The University of New Brunswick philosophy department was apparently so scared to be outed as a department that leaned conservative and Christian that they canceled a planned lecture featuring a conservative Christian. 

Dr. Corey Miller of the US evangelical organization Ratio Christi was originally going to deliver a speech titled “Is Christianity Good or Bad for Civilization?” as part of the University of New Brunswick’s (UNB) philosophy of religion lecture series. 

However, his title raised concerns among the organizers, so he changed it to “Religious Beliefs: Axiological Reflections on Western Civilization.”

But the concerns didn’t end there.

According to the College Fix, email records show that one single student felt bothered by past media coverage of Miller, which had him implicated (and vindicated) in a dispute over LGBT issues while he was previously working as a professor.

“The student was not stridently angry, but was concerned that you might have anti-LGBTQ views,” Robert Larmer, chair of UNB’s philosophy department, wrote to Miller in an email just days before the scheduled September 21 talk.

The UNB philosophy department was afraid the university would cancel their lecture series, so, they opted to preemptively cancel Miller.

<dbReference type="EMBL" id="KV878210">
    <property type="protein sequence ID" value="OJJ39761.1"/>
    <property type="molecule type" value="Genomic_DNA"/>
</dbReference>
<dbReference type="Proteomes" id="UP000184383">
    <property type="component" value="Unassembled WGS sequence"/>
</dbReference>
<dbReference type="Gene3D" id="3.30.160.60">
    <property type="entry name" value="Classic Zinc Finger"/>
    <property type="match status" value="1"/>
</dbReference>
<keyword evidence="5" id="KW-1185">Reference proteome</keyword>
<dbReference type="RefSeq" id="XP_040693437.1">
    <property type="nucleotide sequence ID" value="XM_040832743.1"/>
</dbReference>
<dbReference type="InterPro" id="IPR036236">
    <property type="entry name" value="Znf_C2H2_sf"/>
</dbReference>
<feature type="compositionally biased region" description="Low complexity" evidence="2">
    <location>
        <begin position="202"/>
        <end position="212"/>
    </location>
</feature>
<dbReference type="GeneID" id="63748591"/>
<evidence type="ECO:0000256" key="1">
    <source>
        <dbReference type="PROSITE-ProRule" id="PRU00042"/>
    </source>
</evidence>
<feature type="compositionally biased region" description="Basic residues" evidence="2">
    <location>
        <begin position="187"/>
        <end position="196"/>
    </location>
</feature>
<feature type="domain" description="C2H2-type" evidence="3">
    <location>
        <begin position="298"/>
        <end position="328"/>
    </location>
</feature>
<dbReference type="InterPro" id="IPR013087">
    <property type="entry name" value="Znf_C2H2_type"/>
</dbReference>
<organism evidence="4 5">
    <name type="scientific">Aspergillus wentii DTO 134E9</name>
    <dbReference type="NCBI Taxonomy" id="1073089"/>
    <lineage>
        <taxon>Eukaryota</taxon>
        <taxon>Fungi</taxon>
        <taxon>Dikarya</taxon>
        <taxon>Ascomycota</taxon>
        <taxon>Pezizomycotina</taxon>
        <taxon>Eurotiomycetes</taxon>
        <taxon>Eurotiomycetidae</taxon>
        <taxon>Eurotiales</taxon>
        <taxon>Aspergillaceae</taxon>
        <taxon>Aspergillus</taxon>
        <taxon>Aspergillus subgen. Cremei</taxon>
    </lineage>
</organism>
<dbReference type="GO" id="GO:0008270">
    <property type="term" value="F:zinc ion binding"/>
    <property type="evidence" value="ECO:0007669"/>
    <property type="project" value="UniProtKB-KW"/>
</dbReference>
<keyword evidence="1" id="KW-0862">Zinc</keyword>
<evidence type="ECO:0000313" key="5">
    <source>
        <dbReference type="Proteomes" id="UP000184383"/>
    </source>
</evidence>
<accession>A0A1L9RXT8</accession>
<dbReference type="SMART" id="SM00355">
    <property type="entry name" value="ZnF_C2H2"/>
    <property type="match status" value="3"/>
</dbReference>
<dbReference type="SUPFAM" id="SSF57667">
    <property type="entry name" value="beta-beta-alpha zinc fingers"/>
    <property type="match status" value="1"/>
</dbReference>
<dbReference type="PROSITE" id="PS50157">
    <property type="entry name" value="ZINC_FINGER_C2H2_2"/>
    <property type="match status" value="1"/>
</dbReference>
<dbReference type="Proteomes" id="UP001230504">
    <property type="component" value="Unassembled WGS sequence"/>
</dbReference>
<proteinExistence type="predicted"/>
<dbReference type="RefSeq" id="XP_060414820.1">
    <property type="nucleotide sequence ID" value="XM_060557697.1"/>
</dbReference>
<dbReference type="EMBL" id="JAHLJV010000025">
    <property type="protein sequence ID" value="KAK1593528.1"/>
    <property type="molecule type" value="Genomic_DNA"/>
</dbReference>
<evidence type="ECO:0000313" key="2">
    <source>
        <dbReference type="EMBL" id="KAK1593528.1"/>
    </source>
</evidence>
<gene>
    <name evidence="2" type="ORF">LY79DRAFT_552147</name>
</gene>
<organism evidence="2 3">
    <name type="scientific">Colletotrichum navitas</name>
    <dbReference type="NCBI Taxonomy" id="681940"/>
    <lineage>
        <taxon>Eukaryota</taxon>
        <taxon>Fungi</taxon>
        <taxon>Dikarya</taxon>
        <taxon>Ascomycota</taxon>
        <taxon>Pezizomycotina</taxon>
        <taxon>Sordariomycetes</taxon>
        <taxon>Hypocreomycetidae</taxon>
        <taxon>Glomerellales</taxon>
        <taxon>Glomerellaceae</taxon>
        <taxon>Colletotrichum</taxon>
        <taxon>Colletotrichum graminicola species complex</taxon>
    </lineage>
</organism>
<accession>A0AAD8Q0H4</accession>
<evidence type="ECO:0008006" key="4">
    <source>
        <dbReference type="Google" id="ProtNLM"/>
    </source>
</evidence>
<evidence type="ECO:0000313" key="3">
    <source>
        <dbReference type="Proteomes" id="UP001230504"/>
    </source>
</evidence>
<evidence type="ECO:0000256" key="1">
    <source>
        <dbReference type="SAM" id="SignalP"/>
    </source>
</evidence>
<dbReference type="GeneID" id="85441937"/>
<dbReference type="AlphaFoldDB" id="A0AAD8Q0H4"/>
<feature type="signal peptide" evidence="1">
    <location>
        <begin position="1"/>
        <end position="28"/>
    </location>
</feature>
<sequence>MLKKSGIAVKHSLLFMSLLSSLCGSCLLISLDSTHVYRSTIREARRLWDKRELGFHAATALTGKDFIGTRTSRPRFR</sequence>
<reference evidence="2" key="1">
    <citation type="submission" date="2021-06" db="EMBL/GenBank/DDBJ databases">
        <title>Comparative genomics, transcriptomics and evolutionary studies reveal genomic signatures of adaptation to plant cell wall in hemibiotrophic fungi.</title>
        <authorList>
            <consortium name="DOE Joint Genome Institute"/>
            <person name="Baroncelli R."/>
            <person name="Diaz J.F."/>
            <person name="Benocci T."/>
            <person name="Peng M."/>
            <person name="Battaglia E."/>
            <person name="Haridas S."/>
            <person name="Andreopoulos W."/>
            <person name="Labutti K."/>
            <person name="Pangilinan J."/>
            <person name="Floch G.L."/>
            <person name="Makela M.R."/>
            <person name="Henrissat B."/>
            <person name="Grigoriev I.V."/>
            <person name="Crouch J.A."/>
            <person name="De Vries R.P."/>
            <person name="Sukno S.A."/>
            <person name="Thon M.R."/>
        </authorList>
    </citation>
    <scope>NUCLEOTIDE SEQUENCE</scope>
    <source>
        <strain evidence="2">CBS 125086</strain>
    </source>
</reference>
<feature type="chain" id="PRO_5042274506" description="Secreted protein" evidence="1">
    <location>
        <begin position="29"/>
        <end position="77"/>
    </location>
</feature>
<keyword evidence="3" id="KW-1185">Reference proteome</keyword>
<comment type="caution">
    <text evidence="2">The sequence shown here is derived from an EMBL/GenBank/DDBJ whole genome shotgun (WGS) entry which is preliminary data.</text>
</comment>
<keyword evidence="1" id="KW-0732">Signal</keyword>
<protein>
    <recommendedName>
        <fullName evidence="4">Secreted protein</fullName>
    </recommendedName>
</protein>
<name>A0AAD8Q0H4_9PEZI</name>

“As part of a lecture series an invitation was extended to Corey Miller to participate as a potential speaker. A mutual decision was made with Ratio Christi to not go forward with the lecture,” Heather Campbell, UNB communications officer, told True North.

Miller disputes the idea that he agreed to be canceled – he told the College Fix he believes UNB’s faculty canceled his lecture because they already felt “under the spotlight by the university for being a bit more Christian and conservative at a secular university.”

“For Christian professors to operate — you’re operating clandestinely — and that’s why I’m not surprised by the fear and trembling by that department at the University of New Brunswick,” he said.

According to Miller, the UNB philosophy faculty “acted sheepish for no reason” and consequently “have become part of the cancel culture problem.”

Robert Thomas, president of the Society for Academic Freedom and Scholarship, said the decision to cancel the talk “showed a lack of intellectual courage.”

“Demands for conformity and purity tests for speakers impoverishes campus culture and limits the exchange of ideas that is necessary for a robust education that can confidently confront differences of opinion and belief in a pluralistic and free society,” Thomas told True North.

“To be fair to the university’s philosophy faculty, the department did still wish to have Dr. Miller speak. However, out of concern for the future of the still young lecture series, they chose to avoid potential controversy,” read a Radio Christi Canada blog post.

“We can certainly appreciate these concerns, but unfortunately, cancelling could only be done at the expense of freedom of thought and speech. Such is the recurring trend of cancel culture on our college and university campuses.”

The day after his UNB lecture was supposed to occur, Miller delivered a talk titled “Is Jesus genuinely unique to basic morality?” at Crandall University, a Christian liberal arts university in Moncton, NB. That lecture went forward without incident.


  • Lindsay Shepherd

    Lindsay holds an M.A. in Cultural Analysis and Social Theory from Wilfrid Laurier University. She has been published in The Post Millennial, Maclean’s, National Post, Ottawa Citizen, and Quillette.